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VR will transform marketing - but not before 2020

10th Feb 2017
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Virtual reality generates lots of buzz and massive investments. Isn’t it the next computing platform according to Facebook’s CEO Mark Zuckerberg? Hasn’t Magic Leap – the most secretive start-up – raised up to $1.4 billion to deliver on that promise?

Forrester dug into VR technology to evaluate the opportunities it will open up for marketers. In the next decade, we believe that unlike any channel to date, VR will offer highly immersive and intimate experiences with a future integrated with social and IoT. This unique combination will create not just new storytelling capabilities, but also opportunities to craft whole new experiences as part of the brand offering.

Companies like Facebook are betting on VR to fulfill the dream of what Second Life tried to achieve in 2007: Enabling social interactions and gatherings within virtual spaces. Moving forward, VR will be enhanced by sensory devices that increase the immersive and realistic nature of virtual experiences and transition the users from passive participant to live actor. Think of it as “human teleportation.”

Let’s cut through the hype, though: We’re not there yet. Looking at the facts, Magic Leap has not launched anything yet – and TechCrunch is right to question its PR approach. Device penetration is still niche and will remain so for a couple more years. Content costs are high and production is complicated.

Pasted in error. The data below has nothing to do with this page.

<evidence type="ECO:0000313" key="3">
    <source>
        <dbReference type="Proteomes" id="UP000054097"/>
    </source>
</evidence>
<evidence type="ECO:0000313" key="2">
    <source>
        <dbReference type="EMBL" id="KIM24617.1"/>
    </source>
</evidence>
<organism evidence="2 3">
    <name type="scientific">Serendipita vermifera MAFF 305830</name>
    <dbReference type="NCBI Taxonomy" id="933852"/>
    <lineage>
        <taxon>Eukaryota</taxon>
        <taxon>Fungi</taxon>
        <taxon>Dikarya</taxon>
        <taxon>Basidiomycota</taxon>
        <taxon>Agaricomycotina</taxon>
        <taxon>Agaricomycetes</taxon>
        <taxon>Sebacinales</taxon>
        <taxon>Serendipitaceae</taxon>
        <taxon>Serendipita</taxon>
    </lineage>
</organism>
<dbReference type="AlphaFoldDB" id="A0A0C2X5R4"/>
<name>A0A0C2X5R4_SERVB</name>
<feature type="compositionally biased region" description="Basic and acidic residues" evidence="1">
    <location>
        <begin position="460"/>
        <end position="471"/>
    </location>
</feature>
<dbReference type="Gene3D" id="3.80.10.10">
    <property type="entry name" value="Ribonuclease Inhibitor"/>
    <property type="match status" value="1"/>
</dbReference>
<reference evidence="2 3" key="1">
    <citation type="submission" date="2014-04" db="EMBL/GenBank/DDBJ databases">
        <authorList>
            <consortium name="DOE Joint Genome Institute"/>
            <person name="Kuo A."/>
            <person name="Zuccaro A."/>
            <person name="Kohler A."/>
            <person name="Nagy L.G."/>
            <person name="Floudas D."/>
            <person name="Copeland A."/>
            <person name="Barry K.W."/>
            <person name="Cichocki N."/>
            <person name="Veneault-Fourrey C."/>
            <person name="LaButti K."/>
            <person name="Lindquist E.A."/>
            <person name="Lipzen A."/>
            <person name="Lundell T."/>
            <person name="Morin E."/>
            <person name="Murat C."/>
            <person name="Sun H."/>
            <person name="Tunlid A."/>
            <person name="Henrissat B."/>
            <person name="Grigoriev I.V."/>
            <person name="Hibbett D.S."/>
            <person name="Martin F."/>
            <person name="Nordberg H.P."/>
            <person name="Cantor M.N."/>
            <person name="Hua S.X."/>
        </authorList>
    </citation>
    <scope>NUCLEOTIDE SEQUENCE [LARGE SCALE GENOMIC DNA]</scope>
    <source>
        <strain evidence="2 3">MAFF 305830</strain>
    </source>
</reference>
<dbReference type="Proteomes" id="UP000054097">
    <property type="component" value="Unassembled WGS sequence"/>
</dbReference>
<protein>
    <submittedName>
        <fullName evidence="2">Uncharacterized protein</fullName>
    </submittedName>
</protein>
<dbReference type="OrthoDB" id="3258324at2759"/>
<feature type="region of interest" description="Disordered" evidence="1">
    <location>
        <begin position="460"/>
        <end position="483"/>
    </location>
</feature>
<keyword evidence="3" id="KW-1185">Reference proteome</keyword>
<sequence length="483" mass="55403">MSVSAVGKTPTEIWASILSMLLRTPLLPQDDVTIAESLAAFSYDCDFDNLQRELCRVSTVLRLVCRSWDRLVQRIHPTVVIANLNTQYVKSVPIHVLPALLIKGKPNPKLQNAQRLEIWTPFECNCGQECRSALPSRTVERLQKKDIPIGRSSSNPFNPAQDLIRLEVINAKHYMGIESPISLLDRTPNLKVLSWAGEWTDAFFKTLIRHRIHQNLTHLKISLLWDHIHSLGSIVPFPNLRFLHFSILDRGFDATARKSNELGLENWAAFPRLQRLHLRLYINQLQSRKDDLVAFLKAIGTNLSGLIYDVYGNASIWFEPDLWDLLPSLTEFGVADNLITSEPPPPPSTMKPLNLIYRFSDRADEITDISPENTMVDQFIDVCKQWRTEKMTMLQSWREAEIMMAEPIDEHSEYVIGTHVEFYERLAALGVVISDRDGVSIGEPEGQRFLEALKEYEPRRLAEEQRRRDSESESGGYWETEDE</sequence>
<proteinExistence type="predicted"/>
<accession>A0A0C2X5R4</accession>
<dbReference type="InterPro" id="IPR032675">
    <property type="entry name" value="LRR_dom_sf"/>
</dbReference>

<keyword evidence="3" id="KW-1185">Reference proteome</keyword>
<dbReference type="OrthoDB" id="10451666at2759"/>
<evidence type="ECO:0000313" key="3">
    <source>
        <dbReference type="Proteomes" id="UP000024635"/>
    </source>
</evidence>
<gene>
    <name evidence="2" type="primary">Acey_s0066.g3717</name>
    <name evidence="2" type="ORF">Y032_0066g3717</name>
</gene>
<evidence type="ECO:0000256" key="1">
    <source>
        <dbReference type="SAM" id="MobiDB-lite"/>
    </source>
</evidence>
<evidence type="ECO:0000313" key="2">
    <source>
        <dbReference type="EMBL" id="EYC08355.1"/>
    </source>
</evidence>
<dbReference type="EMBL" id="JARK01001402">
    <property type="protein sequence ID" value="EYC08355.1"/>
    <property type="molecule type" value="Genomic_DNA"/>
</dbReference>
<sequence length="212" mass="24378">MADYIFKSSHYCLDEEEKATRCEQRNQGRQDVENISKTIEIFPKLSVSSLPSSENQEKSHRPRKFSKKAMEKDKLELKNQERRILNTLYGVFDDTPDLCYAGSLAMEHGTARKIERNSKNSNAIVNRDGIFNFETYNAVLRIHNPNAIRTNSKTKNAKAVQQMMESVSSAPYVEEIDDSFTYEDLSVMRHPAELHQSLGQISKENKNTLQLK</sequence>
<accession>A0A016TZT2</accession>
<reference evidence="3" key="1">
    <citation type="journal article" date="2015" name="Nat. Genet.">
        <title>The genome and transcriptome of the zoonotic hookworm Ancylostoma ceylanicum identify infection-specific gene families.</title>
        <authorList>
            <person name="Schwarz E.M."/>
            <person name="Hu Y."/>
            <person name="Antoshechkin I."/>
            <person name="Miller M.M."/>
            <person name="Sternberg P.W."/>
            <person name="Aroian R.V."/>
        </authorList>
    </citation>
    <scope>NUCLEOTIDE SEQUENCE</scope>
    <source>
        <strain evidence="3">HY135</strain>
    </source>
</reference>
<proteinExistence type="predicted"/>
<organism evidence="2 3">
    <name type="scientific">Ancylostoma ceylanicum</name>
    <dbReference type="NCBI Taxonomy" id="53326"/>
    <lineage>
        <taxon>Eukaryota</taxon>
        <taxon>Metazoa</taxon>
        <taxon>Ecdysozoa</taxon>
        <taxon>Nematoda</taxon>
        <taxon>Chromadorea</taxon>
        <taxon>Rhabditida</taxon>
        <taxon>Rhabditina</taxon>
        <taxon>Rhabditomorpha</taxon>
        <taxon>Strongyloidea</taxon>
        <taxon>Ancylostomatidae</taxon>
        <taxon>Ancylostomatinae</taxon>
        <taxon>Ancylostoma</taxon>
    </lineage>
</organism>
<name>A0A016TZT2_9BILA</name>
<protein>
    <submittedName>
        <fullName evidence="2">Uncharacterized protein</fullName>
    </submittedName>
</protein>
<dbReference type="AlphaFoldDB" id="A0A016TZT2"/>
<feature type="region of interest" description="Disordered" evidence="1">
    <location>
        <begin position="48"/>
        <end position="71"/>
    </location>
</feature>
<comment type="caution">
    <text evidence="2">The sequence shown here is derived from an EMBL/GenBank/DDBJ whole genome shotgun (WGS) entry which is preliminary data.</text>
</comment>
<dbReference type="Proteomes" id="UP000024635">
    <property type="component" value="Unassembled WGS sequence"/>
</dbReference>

VR is not ready for marketers – yet. Forrester estimates that critical-mass consumer adoption of high-end VR headsets is at least five years away. In the meantime, 360 video content will flourish on low-to-mid-end VR devices, but 360 video is not a truly immersive VR experience. Benefits for brands and consumers alike are limited.

Should marketers wait and see how their brands can benefit? Not necessarily. Here are a few ways to determine whether you should invest in VR:

1. Decipher whether your targeted consumers are early adopters of technology innovation. Among the 17% of VR enthusiasts in the US, 86% of them are interested or very interested in viewing movies, TV in an immersive environment, while 82% would like to tour virtual homes/apartments and hotels. Before making the investment, know how your audience will react and engage.

2. Confirm that VR is a natural fit for your brand. The more aspirational your brand, the more complex the path to purchase and the more experiential and digital your offerings, the more you should invest early. That’s why we’re seeing amazing demonstrations and pilots from gaming and entertainment companies, automotive, real-estate or hospitality brands. Their initiatives will start scaling in 2018.

One last word of caution for marketers: we have found that consumers’ expectations for VR are high. They quickly get used to what VR has to offer and are equally quickly blasé with subpar VR experiences. The coolness factor of VR will fade quickly, and brands that want to develop VR initiatives will have to find compelling reasons to use VR as a channel. They will also have to be ready to deliver against consumers' expectations if they want to be relevant in this space. 

By Thomas Husson and Samantha Merlivat.

Thomas Husson is vice president and principal analyst and Samantha Merlivat is an analyst at Forrester. Click here for more information on this new research.

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